Friday, 2 July 2010
Surrounded by the Parisian elite, Frederic Chopin made many famous and influential friends, from poets and authors to countesses and princesses. He knew everyone important in Paris, and was even called a bit "snobbish" in the later years of his life!
Chopin was happy in those years, enjoying a simple life of teaching, composing, and having fun. He used to chat merrily, imitate people (he was a very good mimic), and sometimes used to stand on his head! He was also very witty, and his letters are full of clever little jokes.
It was really his playing style which made him a lasting hit in Paris.
He was a lot more suited to playing in the drawing room or other intimate settings rather than the concert hall. This was because of his light playing style. This makes sense, since I think a lot of his pieces have much more power when they're performed in a cozy setting.
Since this was the case, he was almost always invariably invited to the latest and most fashionable soirees, where he would hobnob with all sorts of high circles, performing dazzling pieces such as a Chopin etude for them.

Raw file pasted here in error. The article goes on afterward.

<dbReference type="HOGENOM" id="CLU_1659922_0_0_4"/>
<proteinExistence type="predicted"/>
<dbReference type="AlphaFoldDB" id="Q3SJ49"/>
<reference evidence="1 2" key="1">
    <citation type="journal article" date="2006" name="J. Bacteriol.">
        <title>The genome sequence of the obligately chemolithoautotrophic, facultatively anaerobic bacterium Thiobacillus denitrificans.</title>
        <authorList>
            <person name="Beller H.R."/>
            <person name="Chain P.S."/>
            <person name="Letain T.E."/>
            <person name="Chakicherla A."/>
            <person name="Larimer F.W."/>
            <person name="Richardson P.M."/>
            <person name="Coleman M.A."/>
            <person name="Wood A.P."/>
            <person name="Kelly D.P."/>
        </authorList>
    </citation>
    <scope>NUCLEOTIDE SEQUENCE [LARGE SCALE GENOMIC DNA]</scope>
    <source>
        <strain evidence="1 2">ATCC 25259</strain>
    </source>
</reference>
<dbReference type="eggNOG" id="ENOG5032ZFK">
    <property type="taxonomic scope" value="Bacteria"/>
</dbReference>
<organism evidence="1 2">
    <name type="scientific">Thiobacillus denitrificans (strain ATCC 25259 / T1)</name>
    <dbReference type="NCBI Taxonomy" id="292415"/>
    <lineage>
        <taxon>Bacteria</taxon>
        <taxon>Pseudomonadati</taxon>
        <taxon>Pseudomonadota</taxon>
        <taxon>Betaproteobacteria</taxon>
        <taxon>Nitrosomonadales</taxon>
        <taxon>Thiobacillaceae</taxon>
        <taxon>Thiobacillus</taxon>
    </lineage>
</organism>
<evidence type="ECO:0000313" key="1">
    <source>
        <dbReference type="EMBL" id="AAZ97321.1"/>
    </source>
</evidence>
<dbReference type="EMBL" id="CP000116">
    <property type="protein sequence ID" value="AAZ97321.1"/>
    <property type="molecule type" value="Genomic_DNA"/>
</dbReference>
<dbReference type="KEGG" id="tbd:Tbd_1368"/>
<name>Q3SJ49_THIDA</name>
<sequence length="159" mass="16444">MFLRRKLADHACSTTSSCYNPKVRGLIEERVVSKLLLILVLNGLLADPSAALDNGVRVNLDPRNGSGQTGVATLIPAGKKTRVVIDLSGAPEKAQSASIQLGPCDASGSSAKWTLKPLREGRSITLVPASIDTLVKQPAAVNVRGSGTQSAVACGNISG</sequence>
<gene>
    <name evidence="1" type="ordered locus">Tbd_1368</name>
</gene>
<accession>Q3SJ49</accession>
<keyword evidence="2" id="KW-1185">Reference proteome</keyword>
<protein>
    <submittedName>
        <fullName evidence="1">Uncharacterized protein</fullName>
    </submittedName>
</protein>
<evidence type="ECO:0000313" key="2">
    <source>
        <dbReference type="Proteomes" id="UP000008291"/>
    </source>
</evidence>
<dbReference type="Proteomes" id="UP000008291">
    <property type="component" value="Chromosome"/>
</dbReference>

One story goes that Frederic Chopin and Franz Liszt swapped places in the dark during a performance to trick the audience. Liszt said this wasn't true, but he did like to light-heartedly imitate Chopin's delicate playing style on occasion though!
Monday, 21 June 2010
The Chopin preludes are a set of 24 short pieces. Chopin published them set in 1839. He'd written most of them before he went on his horrendous trip to Majorca with his lover George Sand. Once he was there, he finished the preludes up.
They're tiny pieces - the longest is only 5 minutes (the well-known Raindrop prelude)! About 8 or 9 of them are under one minute long. But each one manages to convey a very powerful emotion in that small space of time.
The preludes have a very improvised feel - they're like musical sketches. This is because of the way Chopin composed... he just made it up as he went along, trying out different things and writing down what worked.
Some of the preludes sound so free-flowing that publishers sometimes leave the pieces looking like a continuous stream of music on the page. It's as if Chopin just did a "brain-dump" on the page.
Chopin wrote these preludes in all 24 Keys, from A Major to G Minor. He was a dedicated student of Bach, who did the same in the important Well-tempered Klavier (which standardized the western musical keys).
For more detailed information, see this page about the Chopin Preludes.